TELFORD VICE in London
SOUTH Africa needed to be strong and stable in their Champions Trophy match against India at The Oval on Sunday.
Instead, they were a coalition of chaos and lost by eight wickets, which eliminated them from the race for a place in the semi-finals.
Panicky running between the wickets led to the dismissals of AB de Villiers and David Miller in the space of six balls, and South Africa’s last eight wickets crashed for 51 runs.
If something seems familiar about all that, it’s not only that South Africa invariably play below themselves at tournaments.
It’s also that “strong and stable” leadership was what Theresa May said the Conservative Party could give the United Kingdom during her campaign for Thursday’s general election.
A “coalition of chaos” was what she said awaited the country should Jeremy Corbyn’s Labour Party be elected to govern.
The joke, of course, is on May.
The support for her party was neither strong nor stable enough for the Tories to win a majority, and to be able to form a government they are going to have to go into a coalition of sorts with the Democratic Unionist Party — denizens of the dark ages from Northern Ireland who oppose the right of women to decide what happens to their own bodies, and want to use gender profiling to determine who should be permitted to marry whom.
Chaos surely awaits the UK with mournful May and the meddling muppets in charge.
What does that have to do with South Africa’s woeful tournament record?
In the same way the Tories seem determined to hang onto May as leader, South Africa seem set on retaining De Villiers as captain despite the team’s inability to win the 2012 World T20, the 2013 Champions Trophy, the 2015 World Cup and now the 2017 Champions Trophy with him at the helm.
De Villiers is easily as accomplished a batsman as May is a standard-bearer for soulless politicians.
But is he in the same league as a captain as he is as a player?
“I think he’s done a fantastic job as captain during this campaign,” Russell Domingo said.
“He leads from the front.
“I know there’s been a lot of criticism about his leadership.
“A lot of it takes place behind closed doors, so what people see on the field they will create their impressions from that.
“But the team and management all think he’s done a wonderful job behind closed doors, in the preparation and lead-up to games.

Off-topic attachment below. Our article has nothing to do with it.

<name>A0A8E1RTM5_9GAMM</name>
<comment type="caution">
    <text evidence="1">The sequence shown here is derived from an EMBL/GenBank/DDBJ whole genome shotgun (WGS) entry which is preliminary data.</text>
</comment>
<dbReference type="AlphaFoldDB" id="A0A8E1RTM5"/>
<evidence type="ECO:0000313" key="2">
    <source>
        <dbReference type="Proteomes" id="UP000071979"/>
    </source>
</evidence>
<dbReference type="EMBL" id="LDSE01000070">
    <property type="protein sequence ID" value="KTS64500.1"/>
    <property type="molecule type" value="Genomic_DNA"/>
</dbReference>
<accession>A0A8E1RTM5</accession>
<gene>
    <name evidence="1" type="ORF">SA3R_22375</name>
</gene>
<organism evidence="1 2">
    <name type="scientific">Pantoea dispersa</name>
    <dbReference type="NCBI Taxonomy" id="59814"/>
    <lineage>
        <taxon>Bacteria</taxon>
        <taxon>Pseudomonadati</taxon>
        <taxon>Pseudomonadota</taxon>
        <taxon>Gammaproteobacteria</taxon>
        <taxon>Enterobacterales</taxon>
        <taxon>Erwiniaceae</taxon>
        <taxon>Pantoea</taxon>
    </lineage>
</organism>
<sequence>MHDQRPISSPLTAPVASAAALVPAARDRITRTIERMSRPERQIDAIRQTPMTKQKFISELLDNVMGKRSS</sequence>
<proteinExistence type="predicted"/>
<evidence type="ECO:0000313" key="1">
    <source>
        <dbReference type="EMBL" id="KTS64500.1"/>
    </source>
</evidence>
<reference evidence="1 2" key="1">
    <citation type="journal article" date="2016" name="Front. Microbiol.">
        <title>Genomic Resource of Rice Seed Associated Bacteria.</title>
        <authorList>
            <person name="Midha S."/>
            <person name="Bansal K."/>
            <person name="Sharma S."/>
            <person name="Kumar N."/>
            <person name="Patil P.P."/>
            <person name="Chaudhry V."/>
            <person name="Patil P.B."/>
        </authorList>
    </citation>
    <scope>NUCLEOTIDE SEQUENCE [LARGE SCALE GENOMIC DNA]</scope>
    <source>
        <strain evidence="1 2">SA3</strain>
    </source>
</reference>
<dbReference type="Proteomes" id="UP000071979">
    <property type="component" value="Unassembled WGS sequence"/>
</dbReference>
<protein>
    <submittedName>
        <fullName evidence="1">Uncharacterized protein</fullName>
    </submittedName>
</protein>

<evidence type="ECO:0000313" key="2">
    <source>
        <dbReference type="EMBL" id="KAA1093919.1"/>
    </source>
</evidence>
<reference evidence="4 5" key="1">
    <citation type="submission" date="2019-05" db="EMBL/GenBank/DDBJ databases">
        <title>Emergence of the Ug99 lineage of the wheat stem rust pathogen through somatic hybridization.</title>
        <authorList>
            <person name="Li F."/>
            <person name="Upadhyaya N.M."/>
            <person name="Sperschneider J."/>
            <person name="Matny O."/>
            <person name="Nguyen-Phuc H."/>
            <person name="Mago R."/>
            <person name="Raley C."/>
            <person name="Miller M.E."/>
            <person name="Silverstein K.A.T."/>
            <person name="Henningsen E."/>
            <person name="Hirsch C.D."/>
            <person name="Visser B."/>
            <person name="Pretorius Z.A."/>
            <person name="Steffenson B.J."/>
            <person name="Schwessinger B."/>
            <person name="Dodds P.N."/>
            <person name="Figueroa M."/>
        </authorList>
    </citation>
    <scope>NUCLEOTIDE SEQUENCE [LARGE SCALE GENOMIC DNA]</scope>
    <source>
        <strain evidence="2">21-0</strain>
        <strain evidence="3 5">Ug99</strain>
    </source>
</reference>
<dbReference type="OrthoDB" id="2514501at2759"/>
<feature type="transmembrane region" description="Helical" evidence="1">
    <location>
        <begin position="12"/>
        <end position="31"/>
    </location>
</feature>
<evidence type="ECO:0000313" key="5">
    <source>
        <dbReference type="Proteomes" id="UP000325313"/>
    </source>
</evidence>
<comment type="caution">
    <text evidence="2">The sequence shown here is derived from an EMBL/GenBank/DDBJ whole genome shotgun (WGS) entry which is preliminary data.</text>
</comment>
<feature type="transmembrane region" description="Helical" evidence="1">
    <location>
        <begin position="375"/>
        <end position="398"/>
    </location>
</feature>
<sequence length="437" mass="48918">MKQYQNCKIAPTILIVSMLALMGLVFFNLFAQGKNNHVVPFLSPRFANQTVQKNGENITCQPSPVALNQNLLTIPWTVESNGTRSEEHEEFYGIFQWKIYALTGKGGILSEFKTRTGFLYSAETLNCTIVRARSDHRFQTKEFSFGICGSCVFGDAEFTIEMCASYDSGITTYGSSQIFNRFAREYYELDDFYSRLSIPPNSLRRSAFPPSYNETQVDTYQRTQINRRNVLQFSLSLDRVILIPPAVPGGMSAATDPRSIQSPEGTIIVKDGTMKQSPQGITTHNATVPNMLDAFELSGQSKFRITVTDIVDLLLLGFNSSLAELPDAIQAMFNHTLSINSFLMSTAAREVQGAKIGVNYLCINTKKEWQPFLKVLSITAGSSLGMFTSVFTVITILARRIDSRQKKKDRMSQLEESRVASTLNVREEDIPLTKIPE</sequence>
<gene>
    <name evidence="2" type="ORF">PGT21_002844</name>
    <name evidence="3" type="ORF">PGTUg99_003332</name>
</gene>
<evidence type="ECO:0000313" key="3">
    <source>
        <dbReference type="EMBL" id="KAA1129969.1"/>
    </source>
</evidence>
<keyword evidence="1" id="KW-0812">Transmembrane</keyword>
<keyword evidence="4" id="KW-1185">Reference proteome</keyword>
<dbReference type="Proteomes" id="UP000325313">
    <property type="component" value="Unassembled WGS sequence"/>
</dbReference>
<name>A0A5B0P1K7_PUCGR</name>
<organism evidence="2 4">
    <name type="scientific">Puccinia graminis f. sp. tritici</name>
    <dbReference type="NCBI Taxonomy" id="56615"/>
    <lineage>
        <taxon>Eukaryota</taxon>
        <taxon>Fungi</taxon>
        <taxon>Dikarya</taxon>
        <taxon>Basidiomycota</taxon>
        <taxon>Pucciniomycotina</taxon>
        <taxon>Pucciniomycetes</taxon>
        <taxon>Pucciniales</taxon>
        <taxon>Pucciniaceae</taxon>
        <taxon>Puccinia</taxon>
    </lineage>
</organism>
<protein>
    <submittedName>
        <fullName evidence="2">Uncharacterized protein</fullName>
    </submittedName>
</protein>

“There’s a lot more that goes on than just making a bowling change.
“People can question his tactics, but there is more than one way to skin a cat.
“There is no right and wrong way in cricket.
“He’s got to go with what he feels are the best decisions on the field and he’s got to commit to that and that’s what he does.”
De Villiers will have another crack at captaincy in the T20 series against England that starts next Wednesday because Faf du Plessis will be away attending the birth of his and his wife Imari’s first child.
Then De Villiers will take his leave because — like he did in South Africa’s series in New Zealand in March and will do so again against Bangladesh in the home summer — he has opted out of the test series against England.
How could that not sow division in the dressingroom?
“A lot of players have given up a certain format to focus on another one and that’s their choice,” Domingo said.
“By no means can we force players to play every single format.
“You’ve obviously got to pay them according to what they’re contributing in the particular formats and that’s what has happened.
“If he wants to just play one-dayers and T20s then that’s a decision he’s got to live with and a decision he’s got to make.
“You can’t force players to play every format if they are not committed.”
De Villiers has had to weigh his commitment to the cause against the cash he can collect playing for throwaway teams like Royal Challengers Bangladesh.
And cash is king – for most people, anyway.
But De Villiers needs to be careful, for he is toying with his already established greatness.
If he delivers much more of what we have seen in the past month, in which time South Africa have also lost an ODI series in England, all his brilliance will mean little.
He will, like May, be remembered as a failure.